It is incumbent upon all operators of motor vehicles within the State of New York to make sure that their vehicles have the requisite coverage in liability situations. This includes not only bodily injury coverage, but also coverage for property damage. These items are mandatory under the New York Insurance Law. The current minimum for liability coverages are 25/50/25. These are interpreted as $25,000 for one person in an accident; $50,000 for two or more people per accident; and $25,000 in property damage coverage. It must be recognized that these are minimum levels of coverage.
Additionally, under the no-fault scheme there is a requirement for $50,000 of basic no-fault coverage (PIP coverage). There can, however, be a deductible on a no-fault policy. There is also a requirement under a minimum policy for there to be $25,000 of uninsured motorist (UM) coverage.
The law of New York is clear that it is the owner/operator’s responsibility to know the liability limits that have been sold to them by the insurance company.
It is recommended that the owner of a motor vehicle today carry more than the mandatory minimum limits. Appropriate limits are defined by the need for coverage. However, given the price of cars today one can envision that $25,000 in property damage coverage for an at-fault accident is below that which would be paid for property damage to an expensive vehicle.
There are three optional coverages which the owner should consider. The first is so-called supplemental underinsured motorist protection, or “SUM” coverage. SUM coverage deals with a situation where there is liability and a serious injury caused to the operator of a vehicle and the offending vehicle has insufficient bodily injury coverage for the injuries sustained. In that situation the injured party would look to their own insurance coverage under the SUM coverage for protection. It is our view that the SUM limits should always match the bodily injury limits available on the vehicle. It is important to note that SUM coverage must be both requested and a premium paid for that coverage. Importantly, there is a dollar for dollar off-set for the recovery received from the offending vehicle. Thus, for example, if the offending vehicle had a minimum $25,000 policy and the injured party had $100,000 in SUM coverage, the maximum amount available under the injured party’s SUM coverage would be $75,000.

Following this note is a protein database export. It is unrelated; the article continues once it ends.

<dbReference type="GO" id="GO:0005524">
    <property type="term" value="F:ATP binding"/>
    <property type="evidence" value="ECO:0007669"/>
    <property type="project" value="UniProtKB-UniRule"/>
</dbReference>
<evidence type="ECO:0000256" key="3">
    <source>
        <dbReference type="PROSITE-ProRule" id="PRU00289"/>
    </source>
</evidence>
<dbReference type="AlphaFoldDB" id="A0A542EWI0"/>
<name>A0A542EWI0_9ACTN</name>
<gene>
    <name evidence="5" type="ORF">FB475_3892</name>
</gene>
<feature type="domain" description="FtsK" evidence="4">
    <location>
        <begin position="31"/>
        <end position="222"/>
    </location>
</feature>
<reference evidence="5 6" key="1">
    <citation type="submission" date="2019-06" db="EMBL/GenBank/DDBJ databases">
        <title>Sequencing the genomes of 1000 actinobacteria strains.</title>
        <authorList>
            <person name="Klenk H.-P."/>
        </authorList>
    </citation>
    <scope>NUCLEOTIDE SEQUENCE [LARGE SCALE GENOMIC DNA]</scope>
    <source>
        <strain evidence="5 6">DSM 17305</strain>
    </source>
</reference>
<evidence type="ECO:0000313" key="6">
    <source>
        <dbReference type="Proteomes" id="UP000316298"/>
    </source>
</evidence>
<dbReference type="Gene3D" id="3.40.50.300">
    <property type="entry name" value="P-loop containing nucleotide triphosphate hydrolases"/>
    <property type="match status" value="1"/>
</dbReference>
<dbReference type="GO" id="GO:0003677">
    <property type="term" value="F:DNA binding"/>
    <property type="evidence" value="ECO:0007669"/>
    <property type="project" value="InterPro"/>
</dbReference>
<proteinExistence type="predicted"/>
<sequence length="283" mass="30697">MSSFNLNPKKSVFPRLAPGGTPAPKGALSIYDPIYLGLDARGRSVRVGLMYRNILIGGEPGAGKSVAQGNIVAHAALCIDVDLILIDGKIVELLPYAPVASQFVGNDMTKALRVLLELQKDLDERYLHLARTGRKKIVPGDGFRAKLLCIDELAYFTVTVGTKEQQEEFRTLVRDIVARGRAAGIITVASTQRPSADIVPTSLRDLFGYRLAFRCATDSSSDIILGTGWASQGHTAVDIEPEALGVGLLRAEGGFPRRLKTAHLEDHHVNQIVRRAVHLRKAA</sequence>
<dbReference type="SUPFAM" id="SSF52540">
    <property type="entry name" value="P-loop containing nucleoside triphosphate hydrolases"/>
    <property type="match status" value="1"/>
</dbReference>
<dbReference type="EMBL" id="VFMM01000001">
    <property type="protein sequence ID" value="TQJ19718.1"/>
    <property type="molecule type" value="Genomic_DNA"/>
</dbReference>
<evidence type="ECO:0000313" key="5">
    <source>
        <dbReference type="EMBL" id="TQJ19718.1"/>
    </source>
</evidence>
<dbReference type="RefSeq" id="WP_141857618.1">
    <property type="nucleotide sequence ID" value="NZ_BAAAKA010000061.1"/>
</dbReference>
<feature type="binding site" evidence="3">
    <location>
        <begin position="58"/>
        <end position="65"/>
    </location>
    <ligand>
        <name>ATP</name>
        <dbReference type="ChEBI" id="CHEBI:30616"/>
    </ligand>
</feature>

A second coverage that can, and should, be purchased is so-called spousal liability coverage. This is a recent addition to the insurance regulatory scheme in New York. Before this coverage became available, if a spouse was negligent while operating a vehicle and caused injury to the other spouse, there was no insurance coverage available. That situation has now been remedied in that an owner of a vehicle can purchase coverage for spousal injury. That too, must be purchased specifically and a premium paid. This coverage is not afforded under the basic liability policy.
One should also consider purchasing so-called additional personal injury protection or “APIP”. This amount is beyond basic no-fault and can provide for greater medical coverage, greater lost wages, and other protections not available with the basic so-called no-fault/PIP policy.
The client, and for that matter the attorney, should always check their policy on every renewal to ensure that the coverages that they wish to have are available to them and are shown on the declarations page of the policy. If the coverages are omitted or not at the limits that the insured wishes to have, they should immediately contact their agent and make sure that the coverages are in place.
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